Living in the UAE, money often leaves your pocket just as quickly as it comes in. That’s why, whether you have lost your job, your car has broken down or you have a medical emergency, you need to make sure you have funds to fall back on.
An emergency fund is there to cover the cost of any surprise events that may happen, it is designed to help you absorb unexpected and extraordinary expenses during a financial emergency. As a result, it shouldn’t figure into your regular expenses.
However, an emergency fund should never be used as a replacement for your retirement or your child’s college education; these should be planned, created and saved separately. Most importantly, you should only ever use an emergency fund when there is an emergency. It should only be used for ‘needs’ and never for ‘wants’.
But how are you meant to start building the fund along with your other financial obligations? Quite often, people who don’t have an emergency fund see the idea of having to save up money that they have no intention of spending to be pointless.
In fact, it’s the exact opposite. Having an emergency fund allows you to have flexibility with your finances. You don’t have to panic if you need to pay for major maintenances on your property or if anything should happen to you or your spouse. Instead of having to find some way to pay bills with money you don’t have, like taking out loans or credit cards, you can just bay the bill – no worries.
So what are the first steps to building up an emergency fund, if you don’t already have one?
How to save
First, decide what your goal number should be. Many people decide to put in as much money as possible straight away, but then find it hard to reach their savings goal. Instead, it makes sense to start off small and then you will not be overwhelmed. If you set your goal at the beginning for AED 2,000, it should be a number you can reach in a few months and yet it’s an amount that can make a difference. If your financial situation allows you to put aside more, then let yourself do so. It should challenge you to save the right amount of money, but not so much that you struggle.
However, sometimes there are more pressing finances that need to be attended to first, like debts or paying back loans. If you are trying to get out of debt, then maybe start the fund at a smaller number like AED 1,000. This can be classed as a short-term emergency fund, which can be your go-to place when you have an immediate emergency. Then, once you are debt-free, continue to build up your emergency fund further.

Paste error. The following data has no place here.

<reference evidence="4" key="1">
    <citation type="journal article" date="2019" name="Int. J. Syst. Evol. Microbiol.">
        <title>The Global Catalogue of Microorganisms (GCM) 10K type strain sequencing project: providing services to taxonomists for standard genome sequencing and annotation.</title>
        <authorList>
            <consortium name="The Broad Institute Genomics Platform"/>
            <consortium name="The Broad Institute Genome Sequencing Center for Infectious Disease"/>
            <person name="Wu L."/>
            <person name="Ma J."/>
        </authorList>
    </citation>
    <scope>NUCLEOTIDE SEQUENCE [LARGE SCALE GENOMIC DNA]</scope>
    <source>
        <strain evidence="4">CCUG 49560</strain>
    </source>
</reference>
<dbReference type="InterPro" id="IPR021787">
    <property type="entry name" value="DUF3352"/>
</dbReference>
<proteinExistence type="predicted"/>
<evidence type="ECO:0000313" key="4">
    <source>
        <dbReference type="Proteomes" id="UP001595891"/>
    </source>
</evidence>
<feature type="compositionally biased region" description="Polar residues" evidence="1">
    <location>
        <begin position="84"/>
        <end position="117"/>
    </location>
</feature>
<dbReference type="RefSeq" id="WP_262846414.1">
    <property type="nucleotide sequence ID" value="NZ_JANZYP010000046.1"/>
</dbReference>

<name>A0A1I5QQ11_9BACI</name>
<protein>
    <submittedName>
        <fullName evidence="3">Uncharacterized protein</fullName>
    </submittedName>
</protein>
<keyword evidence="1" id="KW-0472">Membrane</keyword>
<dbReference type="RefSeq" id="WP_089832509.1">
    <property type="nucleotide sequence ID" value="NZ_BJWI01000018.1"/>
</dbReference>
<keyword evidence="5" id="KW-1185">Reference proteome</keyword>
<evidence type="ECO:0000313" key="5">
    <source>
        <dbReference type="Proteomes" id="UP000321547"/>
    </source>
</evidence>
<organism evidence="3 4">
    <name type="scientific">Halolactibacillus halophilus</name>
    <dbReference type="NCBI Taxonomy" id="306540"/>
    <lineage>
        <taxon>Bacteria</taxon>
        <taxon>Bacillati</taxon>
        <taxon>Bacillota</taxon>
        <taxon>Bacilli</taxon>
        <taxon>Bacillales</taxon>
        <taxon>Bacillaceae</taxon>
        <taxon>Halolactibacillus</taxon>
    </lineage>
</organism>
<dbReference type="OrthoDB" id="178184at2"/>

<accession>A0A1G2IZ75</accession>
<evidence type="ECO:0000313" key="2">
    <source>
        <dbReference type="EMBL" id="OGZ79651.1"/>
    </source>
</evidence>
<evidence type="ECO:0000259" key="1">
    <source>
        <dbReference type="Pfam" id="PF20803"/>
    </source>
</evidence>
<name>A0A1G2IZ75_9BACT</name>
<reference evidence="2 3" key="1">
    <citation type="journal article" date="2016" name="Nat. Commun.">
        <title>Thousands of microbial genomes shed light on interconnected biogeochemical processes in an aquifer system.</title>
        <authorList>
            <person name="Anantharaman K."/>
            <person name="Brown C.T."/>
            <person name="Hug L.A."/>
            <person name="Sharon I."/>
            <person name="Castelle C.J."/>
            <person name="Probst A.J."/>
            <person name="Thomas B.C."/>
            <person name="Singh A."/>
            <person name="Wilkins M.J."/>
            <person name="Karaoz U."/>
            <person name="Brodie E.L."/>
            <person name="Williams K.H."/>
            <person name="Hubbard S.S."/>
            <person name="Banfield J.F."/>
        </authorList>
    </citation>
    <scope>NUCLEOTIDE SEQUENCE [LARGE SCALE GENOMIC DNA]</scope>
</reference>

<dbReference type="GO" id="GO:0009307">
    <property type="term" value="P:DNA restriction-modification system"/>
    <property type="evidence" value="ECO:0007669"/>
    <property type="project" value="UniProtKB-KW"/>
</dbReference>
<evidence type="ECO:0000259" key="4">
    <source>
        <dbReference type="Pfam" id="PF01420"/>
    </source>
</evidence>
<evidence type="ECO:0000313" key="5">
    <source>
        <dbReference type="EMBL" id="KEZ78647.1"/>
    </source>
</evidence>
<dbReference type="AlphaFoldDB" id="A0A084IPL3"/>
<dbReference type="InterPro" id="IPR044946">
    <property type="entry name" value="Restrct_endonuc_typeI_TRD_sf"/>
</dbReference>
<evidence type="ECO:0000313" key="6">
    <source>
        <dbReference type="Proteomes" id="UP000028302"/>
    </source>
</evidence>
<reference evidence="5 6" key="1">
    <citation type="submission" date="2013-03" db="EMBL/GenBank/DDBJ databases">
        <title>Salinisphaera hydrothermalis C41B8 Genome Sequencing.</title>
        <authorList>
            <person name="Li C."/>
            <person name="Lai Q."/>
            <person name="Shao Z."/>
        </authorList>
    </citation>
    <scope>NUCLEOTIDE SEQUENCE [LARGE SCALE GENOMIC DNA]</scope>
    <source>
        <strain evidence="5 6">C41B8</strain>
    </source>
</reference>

But if you find that, at the end of each month, you hardly have any money to spare, then it may be time to go through your expenses and see where you can make cuts. This can help accelerate your savings. If you can live without a few brunches or meals out, then choose to redirect your money into the fund. For example, if you can save AED 100 each month, by the end of the year you would have saved AED 1,200. And you may even find that you can trim more expenses than you previously thought. And once you start putting aside small amounts each month, the fund will grow quicker than you may think.
One way that could help maximise how much you save each month is setting up an automatic transfer with your bank. As soon as you receive your salary, treat saving for the fund like paying for monthly recurring bills. And having funds automatically transferred into another account before you have a chance to miss it will make the saving process easier.
With that in mind, where is the emergency fund meant to be stored? Well, your emergency fund should be easily accessible, but not so accessible that you’ll be tempted to make withdrawals for everyday spending.
Where to save
Setting up an interest-baring savings account will help your fund slowly grow through interest rates. If you decide to put your money into an account through a different bank that you normally do business with, it gives you the opportunity to shop around at the best rates, particularly if you are going to leave a hefty balance in there.
Emirates Islamic’s E-Savings Account requires no minimum balance to open the account but can give up to a 2% annual return. Emirates NBD’s Mudaraba Savings Account requires a AED 3,000 minimum balance to be maintained and you can gain up to 1.35% profit if the balance is maintained.
Another bank account that could be beneficial is a fixed deposit account. As the name suggests, you need to deposit your cash for a fixed amount of time, so if you are disciplined enough to put away money monthly than a fixed deposit account is worth considering. However, if you need to access the money before the minimum tenor finishes, then the chances are you will be penalised for accessing the money.
With that in mind, some banks are flexible with terms – accounts with names such as ‘unfixed deposit’ or ‘flexi’ allow you to take out money early without being financially penalised, but the banks do make it clear the money withdrawn will receive a lower interest rate. Emirates NBD’s FlexiDeposits Account requires a minimum deposit of AED 10,000, up to a 2% annual return and allows customers premature withdrawals with unlimited withdrawal frequency. That could be useful in the event of an emergency.
Emergency funds might require self-restraint. But being prepared for the unexpected will add a sense of calm to your life.
Ready to start saving? Click the button below to compare savings accounts from the UAE’s leading banks!I want to build my emergency fund!